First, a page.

Micro and small enterprises (MSEs) are a source of income for many people in Indonesia and act as a crucial informal social safety net mechanism. However, OECD (2018) reported that the majority of MSEs in Indonesia have low productivity or capital, are dominantly family-owned, and employ many unpaid family members or are self-employed. While there is evidence that the internet improves the performance of MSEs (Clarke, Qiang, and Xu, 2015; Falentina et al., 2019; Paunov and Rollo, 2016), evidence has also been documented on constraints faced by women-led MSEs which lead to their final decision to stay small and informal. Among others, time constraints and the burden of household domestic duties are two major factors keeping them small and informal.
This study focuses on the link between the participation of women-led MSEs in the online marketplace and the welfare of household members. While advances in the online marketplace continue to open new economic opportunities for MSEs, little is empirically known about whether the benefit derived from MSEs’ participation in the online marketplace could extend beyond the performance of the business itself and eventually lead to improvement in the welfare of household members.
This study is aimed at answering the following research questions.
- What is the impact of women-led MSEs’ participation in the online marketplace on the welfare of household members?
- What are the working mechanisms through which women-led MSEs’ participation in the online marketplace may cause changes in the welfare of household members?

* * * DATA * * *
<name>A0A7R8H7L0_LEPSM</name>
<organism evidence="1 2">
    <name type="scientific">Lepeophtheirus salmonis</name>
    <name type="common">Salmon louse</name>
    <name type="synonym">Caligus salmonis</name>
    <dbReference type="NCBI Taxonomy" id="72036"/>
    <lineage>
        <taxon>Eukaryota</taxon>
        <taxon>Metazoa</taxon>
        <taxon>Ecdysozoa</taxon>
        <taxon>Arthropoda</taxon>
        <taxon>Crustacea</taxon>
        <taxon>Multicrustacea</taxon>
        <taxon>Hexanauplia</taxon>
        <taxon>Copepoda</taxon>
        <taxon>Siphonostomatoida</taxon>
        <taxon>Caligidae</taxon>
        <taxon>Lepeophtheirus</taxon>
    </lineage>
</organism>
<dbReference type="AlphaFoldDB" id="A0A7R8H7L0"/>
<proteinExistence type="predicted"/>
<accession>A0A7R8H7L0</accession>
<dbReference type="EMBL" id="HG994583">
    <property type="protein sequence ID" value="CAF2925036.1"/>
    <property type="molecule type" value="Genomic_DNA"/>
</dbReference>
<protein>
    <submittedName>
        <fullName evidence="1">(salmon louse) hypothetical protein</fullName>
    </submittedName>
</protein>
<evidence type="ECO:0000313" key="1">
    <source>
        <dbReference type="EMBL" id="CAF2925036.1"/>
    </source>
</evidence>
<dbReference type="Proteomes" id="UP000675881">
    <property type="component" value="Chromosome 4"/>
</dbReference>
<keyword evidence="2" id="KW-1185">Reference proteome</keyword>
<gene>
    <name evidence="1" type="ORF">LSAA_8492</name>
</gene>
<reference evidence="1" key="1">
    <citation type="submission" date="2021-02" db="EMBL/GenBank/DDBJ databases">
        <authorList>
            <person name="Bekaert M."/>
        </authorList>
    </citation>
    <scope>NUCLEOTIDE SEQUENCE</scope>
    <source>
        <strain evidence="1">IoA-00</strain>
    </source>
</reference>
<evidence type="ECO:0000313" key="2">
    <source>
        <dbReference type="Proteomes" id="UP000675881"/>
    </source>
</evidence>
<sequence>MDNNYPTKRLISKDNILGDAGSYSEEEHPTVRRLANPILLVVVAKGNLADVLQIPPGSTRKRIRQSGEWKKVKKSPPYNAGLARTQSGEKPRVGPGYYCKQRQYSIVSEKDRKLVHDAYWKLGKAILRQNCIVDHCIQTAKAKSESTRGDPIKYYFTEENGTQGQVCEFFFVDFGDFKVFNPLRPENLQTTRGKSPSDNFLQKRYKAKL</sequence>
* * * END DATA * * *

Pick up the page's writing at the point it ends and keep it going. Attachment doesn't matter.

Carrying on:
This study combines data from a quantitative survey and qualitative interviews. Primary data was collected in 2018 and 2021 from MSEs in Kabupaten (District of) Bantul and Kota (City of) Yogyakarta in Yogyakarta Province. The survey asked questions on internet utilization by MSEs and questions on household members of the entrepreneurs. In 2018, we collected data from 576 MSEs that were representative of the selected kabupaten and kota. In 2021, the sample was revisited and 520 MSEs were successfully re-interviewed. Nearly 50% of the entrepreneurs in our sample are women. We used two groups of indicators to measure the welfare of household members, i.e., child-level indicators (school participation, weight-for-age, height-for-age) and household-level indicators (wealth index and access to formal credit).
The qualitative study will gather data and information through in-depth interviews and focus group discussions (FGDs). To conduct these techniques, we will use the structured guides for the interviews and FGDs. The in-depth interviews at the household level mainly target female entrepreneurs in four categories of the marketplace engagement. Following field visits, field notes will be compiled according to the predetermined categories and subcategories of the analytical framework. Then, the analysis will be conducted to see common patterns and outliers. The theme and issues from the household analysis will be further discussed in FGDs involving relevant stakeholders in both locations, such as kabupaten/kota-level MSE agencies, women empowerment agencies, and the associations of entrepreneurs.